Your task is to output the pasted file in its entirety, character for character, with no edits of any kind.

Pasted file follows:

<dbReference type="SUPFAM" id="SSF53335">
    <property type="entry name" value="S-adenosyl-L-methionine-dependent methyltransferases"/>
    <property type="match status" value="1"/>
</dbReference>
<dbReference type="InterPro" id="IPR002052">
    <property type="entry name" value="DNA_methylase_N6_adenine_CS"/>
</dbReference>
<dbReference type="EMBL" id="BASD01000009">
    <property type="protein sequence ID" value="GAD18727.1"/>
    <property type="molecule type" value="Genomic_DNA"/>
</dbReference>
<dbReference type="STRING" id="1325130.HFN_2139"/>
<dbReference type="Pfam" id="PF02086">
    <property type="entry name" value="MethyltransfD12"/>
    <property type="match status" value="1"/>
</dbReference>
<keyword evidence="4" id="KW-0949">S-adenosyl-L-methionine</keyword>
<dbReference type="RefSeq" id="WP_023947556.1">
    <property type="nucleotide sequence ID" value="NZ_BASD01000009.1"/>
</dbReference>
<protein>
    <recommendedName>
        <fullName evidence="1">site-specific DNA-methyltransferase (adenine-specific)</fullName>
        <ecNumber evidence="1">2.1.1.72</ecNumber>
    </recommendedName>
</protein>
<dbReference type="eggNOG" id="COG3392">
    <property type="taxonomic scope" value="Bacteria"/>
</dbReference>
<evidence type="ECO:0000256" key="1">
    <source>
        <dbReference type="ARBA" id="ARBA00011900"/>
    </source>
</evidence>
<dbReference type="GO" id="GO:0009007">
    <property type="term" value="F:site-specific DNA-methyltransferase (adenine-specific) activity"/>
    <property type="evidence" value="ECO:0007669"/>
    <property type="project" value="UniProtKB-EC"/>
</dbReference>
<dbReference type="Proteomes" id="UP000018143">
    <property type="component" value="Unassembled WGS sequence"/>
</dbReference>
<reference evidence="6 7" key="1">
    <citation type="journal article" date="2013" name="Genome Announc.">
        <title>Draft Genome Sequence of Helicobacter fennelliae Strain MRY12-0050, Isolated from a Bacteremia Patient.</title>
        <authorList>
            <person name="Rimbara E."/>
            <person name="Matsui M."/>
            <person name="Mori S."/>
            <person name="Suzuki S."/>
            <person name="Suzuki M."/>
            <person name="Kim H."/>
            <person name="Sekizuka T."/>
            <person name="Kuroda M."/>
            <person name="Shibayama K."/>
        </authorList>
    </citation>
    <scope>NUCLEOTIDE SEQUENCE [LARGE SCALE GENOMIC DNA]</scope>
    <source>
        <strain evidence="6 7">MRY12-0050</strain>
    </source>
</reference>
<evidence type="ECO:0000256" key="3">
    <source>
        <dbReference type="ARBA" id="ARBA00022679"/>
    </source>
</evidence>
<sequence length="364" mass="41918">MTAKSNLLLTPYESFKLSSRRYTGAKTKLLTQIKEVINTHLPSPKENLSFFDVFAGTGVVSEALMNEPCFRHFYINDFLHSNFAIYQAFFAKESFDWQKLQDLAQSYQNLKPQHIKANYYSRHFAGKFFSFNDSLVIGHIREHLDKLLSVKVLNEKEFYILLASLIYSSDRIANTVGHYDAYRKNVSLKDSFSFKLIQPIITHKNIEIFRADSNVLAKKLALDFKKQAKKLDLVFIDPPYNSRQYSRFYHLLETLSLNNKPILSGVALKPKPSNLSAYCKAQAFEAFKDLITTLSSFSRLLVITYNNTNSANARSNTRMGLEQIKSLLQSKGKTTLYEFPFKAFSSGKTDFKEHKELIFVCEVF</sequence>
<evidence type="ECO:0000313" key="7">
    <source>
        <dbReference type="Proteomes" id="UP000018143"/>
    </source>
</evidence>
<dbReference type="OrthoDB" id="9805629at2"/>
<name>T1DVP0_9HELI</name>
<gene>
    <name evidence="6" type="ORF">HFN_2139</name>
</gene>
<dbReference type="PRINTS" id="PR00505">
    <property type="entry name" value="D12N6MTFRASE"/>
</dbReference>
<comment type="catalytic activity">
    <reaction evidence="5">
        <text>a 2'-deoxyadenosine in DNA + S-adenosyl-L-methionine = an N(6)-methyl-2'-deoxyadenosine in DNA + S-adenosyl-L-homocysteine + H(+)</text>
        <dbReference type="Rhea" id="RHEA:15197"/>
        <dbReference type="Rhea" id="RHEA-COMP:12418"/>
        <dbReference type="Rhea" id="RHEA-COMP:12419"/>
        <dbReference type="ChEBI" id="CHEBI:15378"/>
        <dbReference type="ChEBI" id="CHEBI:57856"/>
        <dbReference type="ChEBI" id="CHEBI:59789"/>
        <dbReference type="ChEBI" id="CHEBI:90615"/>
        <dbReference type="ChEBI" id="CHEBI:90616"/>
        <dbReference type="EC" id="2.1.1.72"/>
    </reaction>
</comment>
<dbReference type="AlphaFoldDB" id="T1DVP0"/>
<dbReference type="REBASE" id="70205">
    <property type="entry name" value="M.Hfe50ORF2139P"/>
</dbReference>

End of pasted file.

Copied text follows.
<dbReference type="SUPFAM" id="SSF53335">
    <property type="entry name" value="S-adenosyl-L-methionine-dependent methyltransferases"/>
    <property type="match status" value="1"/>
</dbReference>
<dbReference type="InterPro" id="IPR002052">
    <property type="entry name" value="DNA_methylase_N6_adenine_CS"/>
</dbReference>
<dbReference type="EMBL" id="BASD01000009">
    <property type="protein sequence ID" value="GAD18727.1"/>
    <property type="molecule type" value="Genomic_DNA"/>
</dbReference>
<dbReference type="STRING" id="1325130.HFN_2139"/>
<dbReference type="Pfam" id="PF02086">
    <property type="entry name" value="MethyltransfD12"/>
    <property type="match status" value="1"/>
</dbReference>
<keyword evidence="4" id="KW-0949">S-adenosyl-L-methionine</keyword>
<dbReference type="RefSeq" id="WP_023947556.1">
    <property type="nucleotide sequence ID" value="NZ_BASD01000009.1"/>
</dbReference>
<protein>
    <recommendedName>
        <fullName evidence="1">site-specific DNA-methyltransferase (adenine-specific)</fullName>
        <ecNumber evidence="1">2.1.1.72</ecNumber>
    </recommendedName>
</protein>
<dbReference type="eggNOG" id="COG3392">
    <property type="taxonomic scope" value="Bacteria"/>
</dbReference>
<evidence type="ECO:0000256" key="1">
    <source>
        <dbReference type="ARBA" id="ARBA00011900"/>
    </source>
</evidence>
<dbReference type="GO" id="GO:0009007">
    <property type="term" value="F:site-specific DNA-methyltransferase (adenine-specific) activity"/>
    <property type="evidence" value="ECO:0007669"/>
    <property type="project" value="UniProtKB-EC"/>
</dbReference>
<dbReference type="Proteomes" id="UP000018143">
    <property type="component" value="Unassembled WGS sequence"/>
</dbReference>
<reference evidence="6 7" key="1">
    <citation type="journal article" date="2013" name="Genome Announc.">
        <title>Draft Genome Sequence of Helicobacter fennelliae Strain MRY12-0050, Isolated from a Bacteremia Patient.</title>
        <authorList>
            <person name="Rimbara E."/>
            <person name="Matsui M."/>
            <person name="Mori S."/>
            <person name="Suzuki S."/>
            <person name="Suzuki M."/>
            <person name="Kim H."/>
            <person name="Sekizuka T."/>
            <person name="Kuroda M."/>
            <person name="Shibayama K."/>
        </authorList>
    </citation>
    <scope>NUCLEOTIDE SEQUENCE [LARGE SCALE GENOMIC DNA]</scope>
    <source>
        <strain evidence="6 7">MRY12-0050</strain>
    </source>
</reference>
<evidence type="ECO:0000256" key="3">
    <source>
        <dbReference type="ARBA" id="ARBA00022679"/>
    </source>
</evidence>
<sequence length="364" mass="41918">MTAKSNLLLTPYESFKLSSRRYTGAKTKLLTQIKEVINTHLPSPKENLSFFDVFAGTGVVSEALMNEPCFRHFYINDFLHSNFAIYQAFFAKESFDWQKLQDLAQSYQNLKPQHIKANYYSRHFAGKFFSFNDSLVIGHIREHLDKLLSVKVLNEKEFYILLASLIYSSDRIANTVGHYDAYRKNVSLKDSFSFKLIQPIITHKNIEIFRADSNVLAKKLALDFKKQAKKLDLVFIDPPYNSRQYSRFYHLLETLSLNNKPILSGVALKPKPSNLSAYCKAQAFEAFKDLITTLSSFSRLLVITYNNTNSANARSNTRMGLEQIKSLLQSKGKTTLYEFPFKAFSSGKTDFKEHKELIFVCEVF</sequence>
<evidence type="ECO:0000313" key="7">
    <source>
        <dbReference type="Proteomes" id="UP000018143"/>
    </source>
</evidence>
<dbReference type="OrthoDB" id="9805629at2"/>
<name>T1DVP0_9HELI</name>
<gene>
    <name evidence="6" type="ORF">HFN_2139</name>
</gene>
<dbReference type="PRINTS" id="PR00505">
    <property type="entry name" value="D12N6MTFRASE"/>
</dbReference>
<comment type="catalytic activity">
    <reaction evidence="5">
        <text>a 2'-deoxyadenosine in DNA + S-adenosyl-L-methionine = an N(6)-methyl-2'-deoxyadenosine in DNA + S-adenosyl-L-homocysteine + H(+)</text>
        <dbReference type="Rhea" id="RHEA:15197"/>
        <dbReference type="Rhea" id="RHEA-COMP:12418"/>
        <dbReference type="Rhea" id="RHEA-COMP:12419"/>
        <dbReference type="ChEBI" id="CHEBI:15378"/>
        <dbReference type="ChEBI" id="CHEBI:57856"/>
        <dbReference type="ChEBI" id="CHEBI:59789"/>
        <dbReference type="ChEBI" id="CHEBI:90615"/>
        <dbReference type="ChEBI" id="CHEBI:90616"/>
        <dbReference type="EC" id="2.1.1.72"/>
    </reaction>
</comment>
<dbReference type="AlphaFoldDB" id="T1DVP0"/>
<dbReference type="REBASE" id="70205">
    <property type="entry name" value="M.Hfe50ORF2139P"/>
</dbReference>